Top 5 ways to make your phone your computer

Estimated read time 3 min read

Why bother carrying a bulky laptop when you can use your phone for almost everything?

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A long time ago, computers were physically huge. Thanks to big leaps in tech, they’ve gotten smaller and smaller. Laptops are great, but what if you could use your phone for everything? Here are the top five ways to turn your phone into your computer.

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5 tips for making your phone your computer

Pair it up

Go get a Bluetooth keyboard. These days, major phones like the ones from Samsung or Apple can pair with Bluetooth keyboards. The amount of productivity you can have with a physical keyboard paired with your phone can quickly make your pocket buddy feel like a real productivity machine. I’m a fan of using a foldable Bluetooth keyboard for extra portability.

Prop it up

Once you’ve got that keyboard, get something that can prop your phone up on a desk. That could be a phone case with a little kickstand or even a phone or tablet stand. This one from MoKo costs a whopping $5 and works with any number of phones or tablets. Prop up your phone, pair that keyboard and things are feeling more like a real computer.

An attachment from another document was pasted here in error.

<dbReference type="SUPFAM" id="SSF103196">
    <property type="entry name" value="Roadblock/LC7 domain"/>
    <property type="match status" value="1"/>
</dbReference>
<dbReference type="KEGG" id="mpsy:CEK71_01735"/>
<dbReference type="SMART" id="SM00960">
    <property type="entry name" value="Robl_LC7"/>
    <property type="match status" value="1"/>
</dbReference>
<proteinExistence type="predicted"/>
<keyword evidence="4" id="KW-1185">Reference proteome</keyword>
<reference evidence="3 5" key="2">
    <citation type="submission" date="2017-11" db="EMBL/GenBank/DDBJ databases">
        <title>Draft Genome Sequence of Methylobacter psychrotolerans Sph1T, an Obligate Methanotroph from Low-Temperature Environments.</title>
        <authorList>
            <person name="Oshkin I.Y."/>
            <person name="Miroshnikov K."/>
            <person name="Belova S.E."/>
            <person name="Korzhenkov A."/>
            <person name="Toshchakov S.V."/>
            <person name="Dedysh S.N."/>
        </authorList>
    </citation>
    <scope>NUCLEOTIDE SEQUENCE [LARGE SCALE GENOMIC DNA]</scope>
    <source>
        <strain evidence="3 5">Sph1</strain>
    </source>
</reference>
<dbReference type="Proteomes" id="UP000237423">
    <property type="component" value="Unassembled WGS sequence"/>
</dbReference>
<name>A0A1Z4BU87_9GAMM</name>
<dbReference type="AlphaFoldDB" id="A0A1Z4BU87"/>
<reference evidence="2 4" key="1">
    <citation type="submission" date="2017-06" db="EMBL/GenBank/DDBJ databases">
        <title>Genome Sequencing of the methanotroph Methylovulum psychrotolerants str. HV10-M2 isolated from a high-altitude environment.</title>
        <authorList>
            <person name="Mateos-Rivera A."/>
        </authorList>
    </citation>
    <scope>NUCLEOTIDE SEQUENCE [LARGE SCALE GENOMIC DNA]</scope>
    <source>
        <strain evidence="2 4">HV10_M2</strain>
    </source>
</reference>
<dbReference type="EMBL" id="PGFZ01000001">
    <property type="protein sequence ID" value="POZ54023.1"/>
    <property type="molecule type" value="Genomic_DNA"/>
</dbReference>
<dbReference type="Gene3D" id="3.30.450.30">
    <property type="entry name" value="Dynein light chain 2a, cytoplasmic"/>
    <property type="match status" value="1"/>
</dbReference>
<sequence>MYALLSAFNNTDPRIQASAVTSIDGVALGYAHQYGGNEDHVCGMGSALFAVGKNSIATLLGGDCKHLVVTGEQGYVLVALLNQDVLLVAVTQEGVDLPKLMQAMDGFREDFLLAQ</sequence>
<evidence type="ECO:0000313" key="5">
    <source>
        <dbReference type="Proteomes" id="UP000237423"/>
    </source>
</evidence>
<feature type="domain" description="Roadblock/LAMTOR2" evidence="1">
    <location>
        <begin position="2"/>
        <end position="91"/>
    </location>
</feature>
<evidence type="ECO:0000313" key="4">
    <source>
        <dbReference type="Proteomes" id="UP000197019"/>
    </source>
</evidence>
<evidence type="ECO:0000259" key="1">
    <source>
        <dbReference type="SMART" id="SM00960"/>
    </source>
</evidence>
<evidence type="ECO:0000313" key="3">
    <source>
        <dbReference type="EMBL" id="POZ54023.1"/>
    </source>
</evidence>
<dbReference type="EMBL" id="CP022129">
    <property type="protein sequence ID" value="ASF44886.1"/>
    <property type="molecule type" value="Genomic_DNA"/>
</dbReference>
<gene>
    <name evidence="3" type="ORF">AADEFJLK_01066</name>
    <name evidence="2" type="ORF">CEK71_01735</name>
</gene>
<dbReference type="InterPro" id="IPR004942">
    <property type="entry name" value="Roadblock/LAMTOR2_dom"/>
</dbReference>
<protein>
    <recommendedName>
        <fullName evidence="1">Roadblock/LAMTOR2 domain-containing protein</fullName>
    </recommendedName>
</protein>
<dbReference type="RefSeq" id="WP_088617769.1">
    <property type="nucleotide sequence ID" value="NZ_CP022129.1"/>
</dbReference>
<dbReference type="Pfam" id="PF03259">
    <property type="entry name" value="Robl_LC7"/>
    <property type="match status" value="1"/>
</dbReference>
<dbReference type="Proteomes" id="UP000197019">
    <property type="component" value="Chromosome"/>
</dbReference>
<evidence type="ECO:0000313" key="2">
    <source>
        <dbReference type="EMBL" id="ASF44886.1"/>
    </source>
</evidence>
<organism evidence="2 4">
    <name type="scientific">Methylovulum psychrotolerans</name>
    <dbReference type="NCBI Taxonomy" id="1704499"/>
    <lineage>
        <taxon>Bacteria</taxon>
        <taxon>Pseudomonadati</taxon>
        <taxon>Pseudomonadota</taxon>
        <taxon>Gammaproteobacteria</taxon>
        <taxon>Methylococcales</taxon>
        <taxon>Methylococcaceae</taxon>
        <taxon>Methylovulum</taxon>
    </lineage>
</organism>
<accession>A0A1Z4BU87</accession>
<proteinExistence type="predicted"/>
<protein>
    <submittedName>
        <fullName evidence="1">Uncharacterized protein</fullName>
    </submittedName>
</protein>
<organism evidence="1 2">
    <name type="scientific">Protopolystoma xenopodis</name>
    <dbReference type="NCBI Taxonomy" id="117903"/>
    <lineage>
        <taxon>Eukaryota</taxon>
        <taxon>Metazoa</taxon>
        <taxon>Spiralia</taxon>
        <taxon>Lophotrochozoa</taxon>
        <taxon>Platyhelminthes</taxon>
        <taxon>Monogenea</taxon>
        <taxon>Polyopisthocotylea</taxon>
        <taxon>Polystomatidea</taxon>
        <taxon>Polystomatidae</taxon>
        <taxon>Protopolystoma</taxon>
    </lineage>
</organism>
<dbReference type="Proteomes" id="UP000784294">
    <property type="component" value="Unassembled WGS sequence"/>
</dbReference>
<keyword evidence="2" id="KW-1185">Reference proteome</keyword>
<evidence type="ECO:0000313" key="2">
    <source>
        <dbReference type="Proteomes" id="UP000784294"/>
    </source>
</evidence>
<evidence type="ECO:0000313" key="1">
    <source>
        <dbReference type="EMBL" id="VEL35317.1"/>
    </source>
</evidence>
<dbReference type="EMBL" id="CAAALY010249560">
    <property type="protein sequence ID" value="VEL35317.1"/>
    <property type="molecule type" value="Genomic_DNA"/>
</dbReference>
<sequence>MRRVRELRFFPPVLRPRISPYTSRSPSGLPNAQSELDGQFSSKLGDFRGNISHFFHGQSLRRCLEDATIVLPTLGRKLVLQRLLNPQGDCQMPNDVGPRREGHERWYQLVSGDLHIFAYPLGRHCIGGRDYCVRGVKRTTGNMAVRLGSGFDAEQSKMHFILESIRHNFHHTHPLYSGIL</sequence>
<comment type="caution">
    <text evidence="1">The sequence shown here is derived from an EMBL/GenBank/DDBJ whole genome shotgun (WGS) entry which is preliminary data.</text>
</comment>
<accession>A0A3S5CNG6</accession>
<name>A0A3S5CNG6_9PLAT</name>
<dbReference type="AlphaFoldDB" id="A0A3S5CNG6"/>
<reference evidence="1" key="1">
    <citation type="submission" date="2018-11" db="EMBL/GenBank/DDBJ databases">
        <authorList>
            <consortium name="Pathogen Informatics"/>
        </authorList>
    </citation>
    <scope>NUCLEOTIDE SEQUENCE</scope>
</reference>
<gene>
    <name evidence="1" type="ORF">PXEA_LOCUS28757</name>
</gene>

Take control of the power

Learn about your phone’s power saving modes. This is a weird one, but hear me out: Power saving features in Android and iOS can make sure your battery lives a long time. However, they can mess up your ability to have multiple apps running properly at the same time. For example, you would not want your phone to put Outlook to sleep in the background while you’re researching in a browser. Additionally, some power saving modes turn off notifications that you may need. So spend some time learning about your particular phone and its power saving mode.

Apps for everything

Head to your app store and make sure you have mobile versions of every program that you normally use on your computer. Frequently, I choose apps or programs based on whether they are available on different platforms. This will give you the ability to work with your files in a way that makes sense for the device you’re using.

SEE: iCloud vs. OneDrive: Which is best for Mac, iPad and iPhone users? (free PDF) (TechRepublic)

Bring your computer with you

There are times when mobile apps are just not enough. Sometimes you need your real computer, so bring it with you in the form of a remote desktop. Google and Microsoft have solutions available. Their software runs on your computer — which you can leave turned on at home. Then you can use the remote desktop app on your phone to access that machine. It may be a little weird to navigate your desktop on your phone’s screen, but you’ll have access to nearly everything your computer can do from your phone.

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